The town of Kežmarok began its rise in 13th century when three villages merged – Slovak Fishing Village, Royal Frontier Guard Village and German Village. The town had been inhabited in the Stone Age. The first written reference to Kežmarok dates from 1251 when it was mentioned in the deed form king Belo IV. The town of Kežmarok was a site of many battles. Thirteen battles and wars took place in Kežmarok. More than 100 years lasting war with the Town of Levoča the cause of which was the so-called store right and nearly 250 years lasting war against its own castle. The Anti – Habsburg uprisings of Juraj II Rákoci and Imrich Thököly are also an important part of the history. Kežmarok played a crucial role in exploring the High Tatras. The first trip to High Tatras took Beata Laska in 1565.
Nowadays the total area of Kežmarok occupies 839,5 km2. The population is 16,500. There are many cultural monuments in Kežmarok. The following are some of them:
It is one of the best preserved castle from the 15th century in the region of Spiš. It has a beautiful gothic chapel and a fascinating courtyard. The Museum of Kežmarok offering many exhibitions is situated here.
It is a unique feature of our town which was in 2008 added on the UNESCO World Heritage List.
When the church was being built the Swedish and the Danish kings send their sailors in order to help. That is the reason why the church has round windows - like cabin windows and the ceiling has the shape of an overturned boat. The church was built from wood without using any nails. The Altar of the Holy Trinity – made by Master Lerch from Kežmarok and the organ of Master Czajovsky. The oldest element in the church is the font which dates back to 1687. There is an amazing acoustics which is why many concerts often take place here.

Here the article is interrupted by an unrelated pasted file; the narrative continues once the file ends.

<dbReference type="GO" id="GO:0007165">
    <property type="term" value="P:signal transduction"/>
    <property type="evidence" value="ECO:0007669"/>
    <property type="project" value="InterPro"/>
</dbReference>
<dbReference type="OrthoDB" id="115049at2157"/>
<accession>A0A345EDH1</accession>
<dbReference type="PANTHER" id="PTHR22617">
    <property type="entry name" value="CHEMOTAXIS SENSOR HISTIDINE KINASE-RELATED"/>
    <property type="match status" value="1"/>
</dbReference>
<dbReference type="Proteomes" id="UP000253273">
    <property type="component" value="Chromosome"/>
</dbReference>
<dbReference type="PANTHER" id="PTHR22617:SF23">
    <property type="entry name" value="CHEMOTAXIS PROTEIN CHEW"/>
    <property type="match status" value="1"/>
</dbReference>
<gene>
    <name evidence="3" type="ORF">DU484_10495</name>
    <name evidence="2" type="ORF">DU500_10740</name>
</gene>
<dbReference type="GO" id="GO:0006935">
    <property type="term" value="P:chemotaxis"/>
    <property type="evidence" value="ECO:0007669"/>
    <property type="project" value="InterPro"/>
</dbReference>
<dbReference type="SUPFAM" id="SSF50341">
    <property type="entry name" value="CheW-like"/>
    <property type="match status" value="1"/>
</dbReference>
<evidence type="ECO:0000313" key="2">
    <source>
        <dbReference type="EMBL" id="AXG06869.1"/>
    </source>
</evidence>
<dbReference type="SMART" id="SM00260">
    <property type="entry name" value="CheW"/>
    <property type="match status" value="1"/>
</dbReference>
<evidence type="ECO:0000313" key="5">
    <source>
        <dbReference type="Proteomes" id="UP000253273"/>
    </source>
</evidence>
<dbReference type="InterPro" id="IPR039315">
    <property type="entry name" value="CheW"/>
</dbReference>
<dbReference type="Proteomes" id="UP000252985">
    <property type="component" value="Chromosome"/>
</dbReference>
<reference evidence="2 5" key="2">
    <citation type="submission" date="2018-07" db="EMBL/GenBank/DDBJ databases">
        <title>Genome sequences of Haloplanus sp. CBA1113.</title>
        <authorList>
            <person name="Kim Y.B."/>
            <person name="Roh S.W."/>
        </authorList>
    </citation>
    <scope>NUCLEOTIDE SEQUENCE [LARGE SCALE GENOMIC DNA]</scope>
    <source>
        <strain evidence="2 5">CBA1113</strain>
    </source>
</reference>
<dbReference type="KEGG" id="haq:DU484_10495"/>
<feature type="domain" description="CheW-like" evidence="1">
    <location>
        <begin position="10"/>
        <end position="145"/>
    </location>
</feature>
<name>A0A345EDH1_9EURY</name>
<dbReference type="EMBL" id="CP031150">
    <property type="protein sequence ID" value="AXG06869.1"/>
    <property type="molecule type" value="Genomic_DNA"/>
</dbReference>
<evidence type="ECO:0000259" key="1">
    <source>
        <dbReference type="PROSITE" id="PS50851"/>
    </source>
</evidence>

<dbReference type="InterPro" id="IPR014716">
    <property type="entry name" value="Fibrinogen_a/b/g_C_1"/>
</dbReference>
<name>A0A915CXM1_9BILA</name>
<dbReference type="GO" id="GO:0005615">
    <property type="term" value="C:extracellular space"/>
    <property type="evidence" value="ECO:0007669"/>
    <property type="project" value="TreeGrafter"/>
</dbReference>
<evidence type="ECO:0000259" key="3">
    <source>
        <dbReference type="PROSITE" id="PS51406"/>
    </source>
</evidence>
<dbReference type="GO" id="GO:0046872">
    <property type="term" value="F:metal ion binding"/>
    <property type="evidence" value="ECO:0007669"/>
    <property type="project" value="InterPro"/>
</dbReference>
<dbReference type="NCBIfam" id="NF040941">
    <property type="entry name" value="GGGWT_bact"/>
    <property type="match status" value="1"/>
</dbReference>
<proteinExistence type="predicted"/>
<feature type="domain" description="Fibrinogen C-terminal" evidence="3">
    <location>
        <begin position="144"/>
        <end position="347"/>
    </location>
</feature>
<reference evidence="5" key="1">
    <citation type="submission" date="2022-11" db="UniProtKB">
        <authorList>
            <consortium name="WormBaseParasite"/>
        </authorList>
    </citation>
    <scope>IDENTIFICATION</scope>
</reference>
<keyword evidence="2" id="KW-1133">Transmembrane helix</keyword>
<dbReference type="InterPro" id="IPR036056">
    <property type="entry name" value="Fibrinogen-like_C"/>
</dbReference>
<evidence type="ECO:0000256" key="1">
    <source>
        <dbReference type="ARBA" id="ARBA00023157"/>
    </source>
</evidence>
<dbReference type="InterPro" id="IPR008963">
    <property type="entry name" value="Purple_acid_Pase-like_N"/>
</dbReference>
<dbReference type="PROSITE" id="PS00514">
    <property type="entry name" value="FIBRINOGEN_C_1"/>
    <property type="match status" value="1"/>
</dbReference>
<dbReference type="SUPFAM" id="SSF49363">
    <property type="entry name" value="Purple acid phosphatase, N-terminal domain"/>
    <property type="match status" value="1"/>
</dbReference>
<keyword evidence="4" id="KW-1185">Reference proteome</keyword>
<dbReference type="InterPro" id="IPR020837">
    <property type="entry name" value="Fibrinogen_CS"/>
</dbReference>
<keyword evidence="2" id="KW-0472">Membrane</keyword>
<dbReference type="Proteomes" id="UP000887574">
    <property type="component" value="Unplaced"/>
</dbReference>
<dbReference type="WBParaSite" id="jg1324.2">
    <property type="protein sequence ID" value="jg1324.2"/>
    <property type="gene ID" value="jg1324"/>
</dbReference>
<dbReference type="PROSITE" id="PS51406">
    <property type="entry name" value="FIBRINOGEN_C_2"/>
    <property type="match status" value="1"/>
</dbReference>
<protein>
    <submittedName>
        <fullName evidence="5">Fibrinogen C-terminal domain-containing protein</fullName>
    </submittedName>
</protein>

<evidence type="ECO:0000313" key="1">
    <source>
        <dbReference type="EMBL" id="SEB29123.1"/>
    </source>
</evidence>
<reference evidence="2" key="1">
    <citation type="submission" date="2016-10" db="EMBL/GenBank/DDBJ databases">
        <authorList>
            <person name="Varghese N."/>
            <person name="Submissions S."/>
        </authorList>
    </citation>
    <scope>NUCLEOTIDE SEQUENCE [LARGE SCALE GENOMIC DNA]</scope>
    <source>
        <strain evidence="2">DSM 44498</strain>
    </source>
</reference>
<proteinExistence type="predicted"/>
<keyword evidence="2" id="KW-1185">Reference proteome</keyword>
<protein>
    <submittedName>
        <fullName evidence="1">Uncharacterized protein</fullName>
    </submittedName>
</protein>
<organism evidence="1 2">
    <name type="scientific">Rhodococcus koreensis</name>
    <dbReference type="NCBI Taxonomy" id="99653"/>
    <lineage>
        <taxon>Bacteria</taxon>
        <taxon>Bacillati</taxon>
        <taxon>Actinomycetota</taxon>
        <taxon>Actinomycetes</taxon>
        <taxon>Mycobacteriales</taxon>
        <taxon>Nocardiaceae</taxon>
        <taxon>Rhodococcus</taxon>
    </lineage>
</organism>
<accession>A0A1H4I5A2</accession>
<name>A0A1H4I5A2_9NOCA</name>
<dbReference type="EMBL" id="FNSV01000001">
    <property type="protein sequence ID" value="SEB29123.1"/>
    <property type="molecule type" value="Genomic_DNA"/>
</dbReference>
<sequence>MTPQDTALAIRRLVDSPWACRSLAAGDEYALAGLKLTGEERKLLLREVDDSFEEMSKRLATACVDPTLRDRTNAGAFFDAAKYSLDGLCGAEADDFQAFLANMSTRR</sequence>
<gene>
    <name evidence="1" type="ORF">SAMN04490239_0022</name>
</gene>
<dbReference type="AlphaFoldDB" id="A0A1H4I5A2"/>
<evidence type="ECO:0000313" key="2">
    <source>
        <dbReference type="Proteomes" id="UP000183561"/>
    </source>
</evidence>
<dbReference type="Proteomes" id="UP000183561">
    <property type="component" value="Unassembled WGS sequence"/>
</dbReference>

The church dates back to the times of religious unfreedom of protestants who were, according to 26th Article of the Diet of Sopron from 1681, allowed to build their churches behind the city walls at places which were intended for these purposes and exclusively at the expenses of church. Wood was the cheapest building material which is the reason the last five churches preserved in Slovakia are wooden. The first structure of this wooden church was built in 1687. The church was then in 1717 in just 3 months built into the current appearance. A rustic church with the ground plan of a shape of Greek cross (a cross with four arms of equal length) used in Noorder Kerk (Northern Church) in Amsterdam. This type of church then spread into Germany, Nordic countries and through Silesia to Hungary.
The Exhibition of Spiš Bourgeois Interior Design is situated in bourgeois house at Hlavné námestie 55. There is a presentation of bourgeois interior design characteristic for the Spiš region in its different forms.
New Evangelical Church dates back to 19th century. One big difference can be found when comparing the church to its original project. The project includes two steeples while only one was built as the financial budget was not sufficient. The same church with 2 steeples is situated in the fifth district of Vienna.